An older man seemed to be leading the group. He reminded me somewhat of a movie director or a producer. I thought how it would probably be possible to contact movie directors and obtain a job with one as an assistant director. It would require persistence but seemed feasible.
I watched the man (who appeared to be bald) guide the group around; he reminded me of John Glenn. I thought about how John Glenn had been an astronaut and then had become a United States senator from Ohio.
I had seated myself in an inside auditorium in some circular bleachers which rose from the stage-like area where Glenn was speaking. I wasn't completely sure what he was talking about, but a group of about 20 people was gathered around him. Apparently the group had a leader and finally Glenn said it was time to pay that leader (a woman) the fee for having heard Glenn speak. Glenn seemed to be acting as if he didn't receive the money himself, but I had my doubts. The fee was $25, but each person had previously paid $10 which made the total cost $35 for a talk which had probably only lasted about two hours. People began handing over the money.
A young, black fellow on my left began talking to me; he seemed to be trying to explain something about Glenn to me. He seemed friendly, but I didn't really trust him and thought he might be trying to pickpocket me. Finally he was quiet and I said something to him. He immediately backed about a meter away from me; he gave me the distinct impression that he didn't want to talk anymore. I wondered if I had bad breath and indeed became convinced I did.
I had been given a paper which had prices of refreshments being sold at a concession stand next to where Glenn was. A certain kind of gum only cost 5 cents for 5 sticks; I decided to go down and buy some.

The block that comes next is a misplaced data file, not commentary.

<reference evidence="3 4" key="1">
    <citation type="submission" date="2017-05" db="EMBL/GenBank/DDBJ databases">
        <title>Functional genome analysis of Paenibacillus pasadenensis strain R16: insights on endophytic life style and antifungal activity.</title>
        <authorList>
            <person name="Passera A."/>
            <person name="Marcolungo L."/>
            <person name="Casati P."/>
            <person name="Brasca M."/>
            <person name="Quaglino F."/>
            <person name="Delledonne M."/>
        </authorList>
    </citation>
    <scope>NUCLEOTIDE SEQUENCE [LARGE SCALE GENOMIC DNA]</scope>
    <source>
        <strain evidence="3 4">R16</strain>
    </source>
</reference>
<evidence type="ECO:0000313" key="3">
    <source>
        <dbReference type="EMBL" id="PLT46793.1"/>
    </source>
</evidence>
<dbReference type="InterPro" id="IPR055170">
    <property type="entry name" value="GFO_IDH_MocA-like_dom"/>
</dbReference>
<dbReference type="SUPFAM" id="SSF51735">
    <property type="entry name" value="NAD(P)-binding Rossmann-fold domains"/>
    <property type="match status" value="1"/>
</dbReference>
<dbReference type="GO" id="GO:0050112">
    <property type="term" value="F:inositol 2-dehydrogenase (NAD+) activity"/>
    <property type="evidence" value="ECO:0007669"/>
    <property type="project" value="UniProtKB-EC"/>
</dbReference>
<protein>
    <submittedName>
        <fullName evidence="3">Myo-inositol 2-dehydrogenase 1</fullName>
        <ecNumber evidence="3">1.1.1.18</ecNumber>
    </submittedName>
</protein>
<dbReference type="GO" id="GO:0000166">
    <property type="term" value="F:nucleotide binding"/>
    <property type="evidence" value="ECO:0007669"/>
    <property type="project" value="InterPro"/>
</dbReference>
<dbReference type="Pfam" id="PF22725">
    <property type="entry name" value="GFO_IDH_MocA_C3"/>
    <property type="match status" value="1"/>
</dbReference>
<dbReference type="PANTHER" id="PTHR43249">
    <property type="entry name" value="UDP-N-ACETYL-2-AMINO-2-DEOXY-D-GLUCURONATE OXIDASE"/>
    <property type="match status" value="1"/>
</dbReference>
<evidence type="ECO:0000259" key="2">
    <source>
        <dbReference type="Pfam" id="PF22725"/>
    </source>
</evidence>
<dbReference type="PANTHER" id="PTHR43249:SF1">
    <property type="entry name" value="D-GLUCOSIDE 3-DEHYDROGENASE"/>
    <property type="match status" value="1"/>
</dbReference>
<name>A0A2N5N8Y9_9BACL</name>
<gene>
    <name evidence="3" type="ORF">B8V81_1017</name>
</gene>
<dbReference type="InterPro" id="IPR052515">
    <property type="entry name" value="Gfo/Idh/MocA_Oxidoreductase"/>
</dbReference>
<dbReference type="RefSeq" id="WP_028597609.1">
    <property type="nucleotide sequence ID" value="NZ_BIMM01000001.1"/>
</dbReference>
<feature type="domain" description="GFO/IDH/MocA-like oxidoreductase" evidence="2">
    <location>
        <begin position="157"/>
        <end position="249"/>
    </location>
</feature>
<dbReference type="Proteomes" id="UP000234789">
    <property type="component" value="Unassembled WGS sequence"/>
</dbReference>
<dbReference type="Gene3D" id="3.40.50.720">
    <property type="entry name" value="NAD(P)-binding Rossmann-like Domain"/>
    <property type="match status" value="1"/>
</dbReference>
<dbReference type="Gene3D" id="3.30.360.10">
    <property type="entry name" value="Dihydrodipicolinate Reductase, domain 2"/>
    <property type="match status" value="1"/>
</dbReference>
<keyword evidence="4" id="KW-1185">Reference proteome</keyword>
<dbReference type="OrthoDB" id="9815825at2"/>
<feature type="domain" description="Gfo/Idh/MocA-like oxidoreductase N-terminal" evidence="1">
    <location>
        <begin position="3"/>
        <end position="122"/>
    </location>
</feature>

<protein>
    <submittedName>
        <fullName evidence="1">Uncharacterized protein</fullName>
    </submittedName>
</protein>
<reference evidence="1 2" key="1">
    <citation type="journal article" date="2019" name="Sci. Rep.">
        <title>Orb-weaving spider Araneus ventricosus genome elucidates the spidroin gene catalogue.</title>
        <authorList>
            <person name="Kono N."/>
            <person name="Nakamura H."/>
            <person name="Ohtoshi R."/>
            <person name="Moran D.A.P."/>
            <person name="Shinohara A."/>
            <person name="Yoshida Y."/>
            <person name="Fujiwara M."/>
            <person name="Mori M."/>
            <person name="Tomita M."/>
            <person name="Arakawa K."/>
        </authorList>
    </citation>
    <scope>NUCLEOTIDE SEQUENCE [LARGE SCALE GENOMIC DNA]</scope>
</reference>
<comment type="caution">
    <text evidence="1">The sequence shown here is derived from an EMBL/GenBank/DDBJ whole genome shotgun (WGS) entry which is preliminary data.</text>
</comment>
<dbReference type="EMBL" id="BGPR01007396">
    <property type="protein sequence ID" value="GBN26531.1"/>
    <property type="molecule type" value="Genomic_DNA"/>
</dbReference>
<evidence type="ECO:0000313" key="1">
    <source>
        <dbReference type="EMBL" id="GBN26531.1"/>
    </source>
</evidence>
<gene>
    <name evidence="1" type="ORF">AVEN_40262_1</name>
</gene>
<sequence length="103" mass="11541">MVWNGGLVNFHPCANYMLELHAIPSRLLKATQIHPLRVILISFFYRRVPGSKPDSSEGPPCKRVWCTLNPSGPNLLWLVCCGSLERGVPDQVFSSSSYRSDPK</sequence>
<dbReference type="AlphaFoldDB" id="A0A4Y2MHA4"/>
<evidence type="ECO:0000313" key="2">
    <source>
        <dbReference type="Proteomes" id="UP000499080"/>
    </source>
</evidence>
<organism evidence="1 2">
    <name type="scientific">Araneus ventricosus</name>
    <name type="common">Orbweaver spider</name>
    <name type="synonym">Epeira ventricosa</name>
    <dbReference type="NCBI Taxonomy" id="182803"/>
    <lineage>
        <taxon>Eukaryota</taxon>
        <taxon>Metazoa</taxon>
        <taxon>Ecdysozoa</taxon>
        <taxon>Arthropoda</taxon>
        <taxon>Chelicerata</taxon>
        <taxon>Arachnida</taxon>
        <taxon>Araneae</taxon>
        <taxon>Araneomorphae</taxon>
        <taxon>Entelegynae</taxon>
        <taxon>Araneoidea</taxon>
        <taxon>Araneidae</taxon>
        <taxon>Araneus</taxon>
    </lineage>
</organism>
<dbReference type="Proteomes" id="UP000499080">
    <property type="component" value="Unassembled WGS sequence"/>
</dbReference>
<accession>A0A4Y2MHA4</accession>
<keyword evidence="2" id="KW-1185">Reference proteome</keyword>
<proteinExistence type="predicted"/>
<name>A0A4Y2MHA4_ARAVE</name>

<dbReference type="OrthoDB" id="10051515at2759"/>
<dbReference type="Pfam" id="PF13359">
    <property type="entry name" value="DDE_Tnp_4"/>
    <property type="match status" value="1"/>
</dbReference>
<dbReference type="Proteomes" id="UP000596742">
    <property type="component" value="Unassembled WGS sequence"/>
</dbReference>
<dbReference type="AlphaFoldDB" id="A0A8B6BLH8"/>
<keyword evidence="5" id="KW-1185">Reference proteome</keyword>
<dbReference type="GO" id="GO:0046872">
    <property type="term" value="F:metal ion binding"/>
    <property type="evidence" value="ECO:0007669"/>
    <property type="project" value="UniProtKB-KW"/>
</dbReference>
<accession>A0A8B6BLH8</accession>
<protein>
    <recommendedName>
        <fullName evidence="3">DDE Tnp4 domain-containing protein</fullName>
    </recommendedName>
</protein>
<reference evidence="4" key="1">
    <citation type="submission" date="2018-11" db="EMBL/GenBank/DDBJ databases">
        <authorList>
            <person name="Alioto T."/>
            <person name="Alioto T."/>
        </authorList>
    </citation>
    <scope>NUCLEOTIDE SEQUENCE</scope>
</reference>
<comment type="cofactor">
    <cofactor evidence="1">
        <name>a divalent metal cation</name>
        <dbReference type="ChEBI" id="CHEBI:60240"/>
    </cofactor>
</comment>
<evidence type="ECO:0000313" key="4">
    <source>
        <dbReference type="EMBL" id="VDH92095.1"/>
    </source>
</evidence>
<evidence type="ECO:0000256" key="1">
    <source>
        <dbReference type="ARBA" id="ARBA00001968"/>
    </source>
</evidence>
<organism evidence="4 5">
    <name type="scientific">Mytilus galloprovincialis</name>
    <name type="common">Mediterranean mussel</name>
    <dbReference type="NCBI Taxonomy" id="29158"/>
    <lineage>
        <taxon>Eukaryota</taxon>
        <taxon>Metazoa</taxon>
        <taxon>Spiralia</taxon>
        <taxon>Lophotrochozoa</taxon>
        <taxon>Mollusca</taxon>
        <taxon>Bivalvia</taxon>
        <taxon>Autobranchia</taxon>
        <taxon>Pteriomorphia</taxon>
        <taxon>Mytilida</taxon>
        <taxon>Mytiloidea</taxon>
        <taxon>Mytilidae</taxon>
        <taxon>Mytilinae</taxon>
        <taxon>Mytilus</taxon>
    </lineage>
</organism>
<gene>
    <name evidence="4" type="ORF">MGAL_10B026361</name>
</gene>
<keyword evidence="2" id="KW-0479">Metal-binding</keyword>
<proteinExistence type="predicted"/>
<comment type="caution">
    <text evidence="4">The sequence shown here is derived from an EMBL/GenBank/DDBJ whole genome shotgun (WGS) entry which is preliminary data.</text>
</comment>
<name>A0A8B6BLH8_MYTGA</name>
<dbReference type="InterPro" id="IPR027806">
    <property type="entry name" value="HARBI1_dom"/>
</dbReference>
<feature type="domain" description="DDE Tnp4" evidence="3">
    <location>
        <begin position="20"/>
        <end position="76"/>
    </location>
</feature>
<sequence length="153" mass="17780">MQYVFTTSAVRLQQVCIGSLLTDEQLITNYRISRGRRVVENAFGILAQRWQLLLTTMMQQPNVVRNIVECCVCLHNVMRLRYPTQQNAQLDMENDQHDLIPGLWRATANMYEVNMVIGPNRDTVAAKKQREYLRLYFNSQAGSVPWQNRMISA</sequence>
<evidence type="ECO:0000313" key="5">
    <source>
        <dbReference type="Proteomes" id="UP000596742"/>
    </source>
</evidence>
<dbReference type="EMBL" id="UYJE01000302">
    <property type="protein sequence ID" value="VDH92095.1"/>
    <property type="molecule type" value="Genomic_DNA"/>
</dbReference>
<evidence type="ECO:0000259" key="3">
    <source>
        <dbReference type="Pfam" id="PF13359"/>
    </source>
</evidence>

My ex-wife Louise was seated to my left; she was also staying with me in my room in New York. I told her I was going to go buy some gum and would be right back. She said something about Gallipolis and Rio Grande as I headed down toward the concession stand.
I began thinking of the pronunciation of the words Gallipolis and Rio Grande. I knew they were communities in Gallia County, Ohio and that the people there pronounced the names in a specific way. For example Rio wasn't pronounced like the Spanish word "rio," but rather with a long "i."
I reached the concession stand and told a girl what I wanted. She gave me the pack of gum and told me it would be 44 cents. I began to protest that the flyer had said the gum would cost only five cents. I decided the flyer was probably wrong and I began looking in my billfold for some money. At first I didn't see any money. Finally, however, I pulled out some bills and laid them on the counter. I had several ones and at least one ten. We had some difficulty sorting out the bills so that she had the right one. Finally she did; I stuck the rest in my pocket.
Two girls were actually at the concession stand. I waited for my change and other people began lining up behind me. Finally I realized I had been standing here a long time and began voicing my dismay. I hollered that I had been here 15 minutes just to buy a pack of gum. But the girl to whom I had given the money said she couldn't give me my change until the other girl used a green card to open something. And the other girl was occupied with something else and was in no hurry.
I hollered that I was simply going to take another pack of gum and some other penny candy which I saw in a large glass jar on the counter. Finally I did that and walked back up toward my seat.
To my surprise Louise was no longer there. I had been gone a long time, but where could she have disappeared to? She didn't know where to go in New York and didn't have a key to my room. I would just have to sit down and wait for her to return.